Introduction Top


High blood pressure is a global public health problem.[1] The prevalence of high blood pressure, which is regarded as a disease for adults in childhood and adolescence, has increased, ranging from 2% to 5%.[2] This increase is because of the increase in obesity prevalence among children and adolescents and raised awareness about high blood pressure.[3] Environmental changes, sedentary lifestyle, stress, increase in energy intake, transformed lifestyle in terms of fat, and salt and alcohol consumption also affect the prevalence of high blood pressure.[4]

The blood pressure values in childhood have a significant effect on the blood pressure values in adulthood and emphasize the importance of early intervention.[5] High blood pressure affects almost every system of an individual, leaves irreversible marks, gradually threatens life, and requires long-term and costly treatment in childhood and adolescence in an early stage. Diagnosis of high blood pressure in childhood is an important step to reduce the risk of occurrence of high blood pressure–related diseases in adulthood.[6]

This study aimed to assess the relationship among blood pressure, dietary intake, physical activity, and anthropometric measurements in Turkish adolescents between the ages of 14 and 18 years.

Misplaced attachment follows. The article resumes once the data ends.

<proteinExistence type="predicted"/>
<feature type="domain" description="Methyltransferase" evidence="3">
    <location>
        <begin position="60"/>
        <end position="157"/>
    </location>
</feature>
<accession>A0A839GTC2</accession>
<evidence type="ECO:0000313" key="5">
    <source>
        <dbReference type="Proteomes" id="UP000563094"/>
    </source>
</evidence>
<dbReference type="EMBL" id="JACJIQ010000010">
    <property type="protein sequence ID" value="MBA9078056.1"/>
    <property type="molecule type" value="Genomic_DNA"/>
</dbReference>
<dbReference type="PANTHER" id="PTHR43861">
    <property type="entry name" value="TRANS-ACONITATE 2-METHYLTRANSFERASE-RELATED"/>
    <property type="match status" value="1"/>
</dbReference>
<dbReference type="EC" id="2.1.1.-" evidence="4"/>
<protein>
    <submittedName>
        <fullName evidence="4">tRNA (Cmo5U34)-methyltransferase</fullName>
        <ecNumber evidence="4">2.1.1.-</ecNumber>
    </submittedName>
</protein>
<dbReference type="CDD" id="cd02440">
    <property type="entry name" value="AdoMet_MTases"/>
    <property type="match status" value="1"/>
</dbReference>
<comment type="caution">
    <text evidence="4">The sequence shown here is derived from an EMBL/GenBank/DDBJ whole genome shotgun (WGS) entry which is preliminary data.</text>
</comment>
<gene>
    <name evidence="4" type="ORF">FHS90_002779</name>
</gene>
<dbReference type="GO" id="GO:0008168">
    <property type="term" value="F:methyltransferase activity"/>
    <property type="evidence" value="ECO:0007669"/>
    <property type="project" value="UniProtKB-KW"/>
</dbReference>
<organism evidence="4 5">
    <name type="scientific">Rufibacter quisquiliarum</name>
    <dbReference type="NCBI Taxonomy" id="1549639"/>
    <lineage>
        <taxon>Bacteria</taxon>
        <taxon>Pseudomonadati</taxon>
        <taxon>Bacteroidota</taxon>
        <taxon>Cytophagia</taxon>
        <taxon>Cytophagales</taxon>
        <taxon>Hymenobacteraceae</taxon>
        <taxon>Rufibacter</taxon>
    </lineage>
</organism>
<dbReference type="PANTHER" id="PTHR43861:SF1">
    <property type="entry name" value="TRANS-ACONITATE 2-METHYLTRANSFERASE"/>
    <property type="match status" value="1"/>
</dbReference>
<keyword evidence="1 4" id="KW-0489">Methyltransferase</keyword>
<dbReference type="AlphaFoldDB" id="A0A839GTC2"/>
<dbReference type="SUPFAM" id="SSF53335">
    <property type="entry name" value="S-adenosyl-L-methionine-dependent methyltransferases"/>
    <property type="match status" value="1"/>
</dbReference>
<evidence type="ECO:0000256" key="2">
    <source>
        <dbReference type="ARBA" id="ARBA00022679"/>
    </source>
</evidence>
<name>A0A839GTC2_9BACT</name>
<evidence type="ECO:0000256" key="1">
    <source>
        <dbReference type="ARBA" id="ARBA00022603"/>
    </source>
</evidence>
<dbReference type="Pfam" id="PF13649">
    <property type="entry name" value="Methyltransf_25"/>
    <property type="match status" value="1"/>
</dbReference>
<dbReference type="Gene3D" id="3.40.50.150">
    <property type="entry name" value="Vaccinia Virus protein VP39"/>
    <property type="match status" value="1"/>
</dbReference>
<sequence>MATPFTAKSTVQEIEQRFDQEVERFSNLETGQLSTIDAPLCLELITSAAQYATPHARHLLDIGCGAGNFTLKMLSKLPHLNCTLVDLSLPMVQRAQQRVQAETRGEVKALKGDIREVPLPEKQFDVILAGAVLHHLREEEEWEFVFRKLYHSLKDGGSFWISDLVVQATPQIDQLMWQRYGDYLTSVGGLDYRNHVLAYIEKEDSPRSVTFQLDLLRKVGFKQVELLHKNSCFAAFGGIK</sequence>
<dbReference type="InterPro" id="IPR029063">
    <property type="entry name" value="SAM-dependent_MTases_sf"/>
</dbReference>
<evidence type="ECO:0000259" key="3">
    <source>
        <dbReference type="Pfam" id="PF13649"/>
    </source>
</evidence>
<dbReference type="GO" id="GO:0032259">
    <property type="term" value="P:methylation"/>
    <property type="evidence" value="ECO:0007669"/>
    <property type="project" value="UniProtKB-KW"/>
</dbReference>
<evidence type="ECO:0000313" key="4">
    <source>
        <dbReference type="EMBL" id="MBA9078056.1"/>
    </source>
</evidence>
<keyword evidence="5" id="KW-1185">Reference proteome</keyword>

Materials and Methods Top


A school-based cross-sectional study was conducted from May 2017 to November 2017 in Kayseri, Turkey. The minimum number of participants required to make estimations with 99% confidence interval and 5% precision level, when the expected high blood pressure frequency among overweight adolescents between the ages of 14 and 18 years in Kayseri was 15%, was calculated as 338 based on a study conducted in Turkey.[7] This study was finalized with a sample consisting of 370 participants. The inclusion criteria were as follows: have an age range between 14 and 18 years, can understand and answer questions by themselves, can communicate, and are not diagnosed with high blood pressure. The necessary approvals were obtained from the provincial directorate of national education to which the study schools were affiliated. Informed consent forms were separately taken from both parents and children.

The body fat ratios were measured using a tool (Tanita BC-532, Body Composition Monitor, Japan) that worked with bioelectrical impedance analysis according to the measurement technique. The body weight, body height, waist, hip, and mid-upper arm circumferences of the students were also measured. Waist circumference was measured at the midpoint between the lower margin of the last palpable rib and the top of the iliac crest (hip bone), with the arms relaxed at the sides, at the end of a normal expiration. Hip circumference was measured at the maximum circumference over the buttocks.[8] The circumference of the upper arm was measured at its midpoint, located after bending the right elbow to a 90° angle and placing the forearm palm down across the trunk.[9] Waist, hip, and mid-upper arm were measured by using an inelastic measuring tape. Each child's body mass index (BMI) was calculated according to weight/(height)2 formula and assessed according to z score using the World Health Organization (WHO) standards.[10] Birth weight was obtained by parent report.